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Sun! Sip! Sup!

24 Great Places to Eat and Drink Outdoors

Sun! Sip! Sup!
Photo by Jeff Johnson

(page 1 of 5)

The Drive-In

572 Bench St., Taylors Falls

THE VIEW: Your dashboard, and a giant, spinning mug of root beer on a pole.
THE VIBE: Happy Days—if Fonzie drove an SUV.
THE VITAL TIP: You could carry your food to a picnic table, but there’s nothing like eating behind the wheel.

When the Drive-In opened in 1956, James Dean was flicking switchblades in Rebel Without a Cause down at the St. Croix Auditorium Theatre. Today, the Drive-In carhops still don poodle skirts and hang trays of food on car windows. In fact, the place’s only concession to modernity is the small sign, tacked like an afterthought beneath the billboard-like menu, advertising a veggie burger and a “healthy choice” sub sandwich. Look higher—you want the Duke Western burger, dripping with barbecue sauce. You want the old-fashioned Frostop root beer, in a frosty mug. And, when you’re looking for a place to set your basket of criss-cross fries, your malt, and your newly expanded stomach, you’ll want a bigger car. Something with fins. —TIM GIHRING

Al Vento

5001 34th Ave. S., Mpls.

THE VIEW: The cozy deck is more about seclusion than spectacle, with brightly colored plants spilling over flowerboxes that line the space. You might forget that you’re in the city.
THE VIBE: Twentysomethings and fiftysomethings mix seamlessly at this popular, appealing neighborhood spot.
THE VITAL TIP: Bottles of wine are half-priced with dinner on Sundays, Mondays, and any other day before 6 p.m.

If you’re looking for a perfectly delightful spot for a first date or a fiftieth, look no further than Al Vento. Order up one of its craveable thin-crust pizzas (the simple, perfect Neapolitano is a good start) or any of its exceptional made-from-scratch pastas, and then leave plenty of room for dessert. We can’t get enough of the crème-brûlée trio, which includes a classic vanilla bean, a mild chocolate, and a sweetly surprising pistachio. Also worthy is the chocolate oblivion. The pastry, chocolate ganache, and sliced strawberry delight will make you wish you could tuck an extra order in a box to take home. —ERIN PETERSON

The Kitchen

324 Main St. S., Stillwater

THE VIEW: The view here is all of the patio itself: pretty walls of stacked limestone rocks, a waterfall, and frothy grasses waving in the slight breezes.
THE VIBE: Casual in a nice domestic way, as if you’d found the most comfortable backyard in the Midwest.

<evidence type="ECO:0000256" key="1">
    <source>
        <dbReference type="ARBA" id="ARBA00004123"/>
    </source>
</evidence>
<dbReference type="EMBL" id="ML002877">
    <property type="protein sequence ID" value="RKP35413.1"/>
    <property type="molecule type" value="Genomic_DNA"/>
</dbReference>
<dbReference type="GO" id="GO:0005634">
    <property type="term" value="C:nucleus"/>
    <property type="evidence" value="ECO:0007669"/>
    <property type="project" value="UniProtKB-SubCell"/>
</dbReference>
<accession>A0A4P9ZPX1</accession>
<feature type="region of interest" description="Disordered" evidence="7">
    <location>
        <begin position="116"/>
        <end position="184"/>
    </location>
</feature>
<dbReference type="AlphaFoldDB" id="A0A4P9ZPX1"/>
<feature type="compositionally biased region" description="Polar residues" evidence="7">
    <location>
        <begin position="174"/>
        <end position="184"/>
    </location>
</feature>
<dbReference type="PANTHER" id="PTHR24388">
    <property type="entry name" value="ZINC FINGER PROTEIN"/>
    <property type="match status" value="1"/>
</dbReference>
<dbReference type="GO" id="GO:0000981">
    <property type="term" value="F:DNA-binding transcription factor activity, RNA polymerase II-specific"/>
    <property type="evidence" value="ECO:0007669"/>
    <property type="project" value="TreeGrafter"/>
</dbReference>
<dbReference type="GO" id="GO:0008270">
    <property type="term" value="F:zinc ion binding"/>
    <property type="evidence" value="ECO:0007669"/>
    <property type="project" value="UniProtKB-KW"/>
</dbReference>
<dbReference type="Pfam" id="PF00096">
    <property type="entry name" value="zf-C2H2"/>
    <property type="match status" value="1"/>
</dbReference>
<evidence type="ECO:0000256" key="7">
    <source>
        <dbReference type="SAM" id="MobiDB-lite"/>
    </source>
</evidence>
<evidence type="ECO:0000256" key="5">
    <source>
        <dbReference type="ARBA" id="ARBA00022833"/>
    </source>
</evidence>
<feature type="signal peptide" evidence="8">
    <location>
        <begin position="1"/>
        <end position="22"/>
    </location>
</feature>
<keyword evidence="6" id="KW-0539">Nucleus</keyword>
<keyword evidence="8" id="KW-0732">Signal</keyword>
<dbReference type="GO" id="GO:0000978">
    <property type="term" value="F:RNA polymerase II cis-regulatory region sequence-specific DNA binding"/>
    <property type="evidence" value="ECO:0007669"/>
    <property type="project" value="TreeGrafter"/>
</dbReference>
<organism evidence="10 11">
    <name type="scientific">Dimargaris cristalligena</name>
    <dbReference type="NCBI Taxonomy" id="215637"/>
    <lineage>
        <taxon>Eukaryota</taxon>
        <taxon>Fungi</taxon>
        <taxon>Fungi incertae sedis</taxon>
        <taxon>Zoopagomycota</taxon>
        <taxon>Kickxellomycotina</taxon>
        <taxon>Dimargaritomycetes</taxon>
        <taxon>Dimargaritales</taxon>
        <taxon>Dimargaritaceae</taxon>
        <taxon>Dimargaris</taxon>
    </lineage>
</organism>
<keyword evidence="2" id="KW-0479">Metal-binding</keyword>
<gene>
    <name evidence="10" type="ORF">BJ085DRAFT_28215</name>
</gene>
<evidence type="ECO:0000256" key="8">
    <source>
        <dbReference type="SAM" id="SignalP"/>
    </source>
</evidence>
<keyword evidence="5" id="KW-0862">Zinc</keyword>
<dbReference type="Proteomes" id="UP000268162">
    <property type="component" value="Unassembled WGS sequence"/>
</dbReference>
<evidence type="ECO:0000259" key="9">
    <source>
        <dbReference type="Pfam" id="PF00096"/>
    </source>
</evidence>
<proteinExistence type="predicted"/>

THE VITAL TIP: The elaborate, (and free!) preschool-fantasyland Teddy Bear park is directly adjacent, making this a perfect picture-taking destination for family outings.

There’s an argument to be made that the Kitchen has Minnesota’s most diverse clientele. A typical Sunday afternoon on the patio will reveal wealthy retirees, Harley riders in full leather regalia, young moms rocking Graco buggies with sleeping babies inside, and bona-fide foodies snapping pictures of their eats with camera phones. The foodies are there because the Kitchen is the restaurant of Erick Harcey, whose farm-driven, elegantly glossed cooking has been the talk of several towns (he also owns the chef’s gastro-pub Victory 44 in north Minneapolis). Everyone else is there because the Kitchen delivers all the basic humble beer-and-a-burger value and hospitality you don’t need a single functioning taste bud to appreciate. Still, if your taste buds are functioning, all the better: Try the house-made charcuterie in the humbly named “ploughman’s plate,” the best-in-the-state wild-rice soup, or the ricotta agnolotti with braised pork belly and you’ll soon be making return trips with every wealthy retiree and Harley Davidson fan in your acquaintance. —DARA MOSKOWITZ GRUMDAHL

Bar Lurcat

1624 Harmon Pl., Mpls.

THE VIEW: Loring Park in the front, urban courtyard in the back
THE VIBE: Casual hipster
THE VITAL TIP: Weekends are busy, but they take reservations for the back patio.

With friendly servers in the foreground and lively (but not-too-loud) music in the background, Bar Lurcat is a comfortable place to spend an afternoon. After a day of perusing art at the Walker or biking one of the nearby trails, the patio facing Loring Park is a great stop for lunch with family or your best pals, and in back it’s quiet enough for an intimate one-on-one. And if you’re caught in a rain shower? Try the “indoor/outdoor” option: a comfy couch or high-top table inside, right next to one of the open floor-to-ceiling windows. —JOCELYN STONE

The Dakota Jazz Bar and Restaurant

1010 Nicollet Mall, Mpls.

THE VIEW: Nicollet Mall, in all its people-watching glory.
THE VIBE: Managers from Target debating whether to return to work or have another Arnie Palmer.
THE VITAL TIP: Splurge on the Blue Note set lunch ($18, including soup, omelet, and dessert)—you’re here to eat, after all.

There are cheaper lunches to be had on Nicollet Mall (Masa’s three items for $10). There are better places to drink on the clock, too (hello, Barrio!). But of all the outdoor restaurants on the mall, the Dakota may be the only one where you’ll find yourself sated, rubbing your tummy, and contemplating never going back to work. Because chef Jack Riebel is the Charlie Mingus of local cooks: experimental, a little wild, but never less than soulful. And always right on the money, whether he’s doctoring the turkey meat loaf with ginger pickled-vegetable slaw or blending lingonberries into couscous. It’s culinary jazz, and for an hour or so you too can improvise a little, stepping outside your workaday life and eating not just for fuel but for inspiration. —TIM GIHRING


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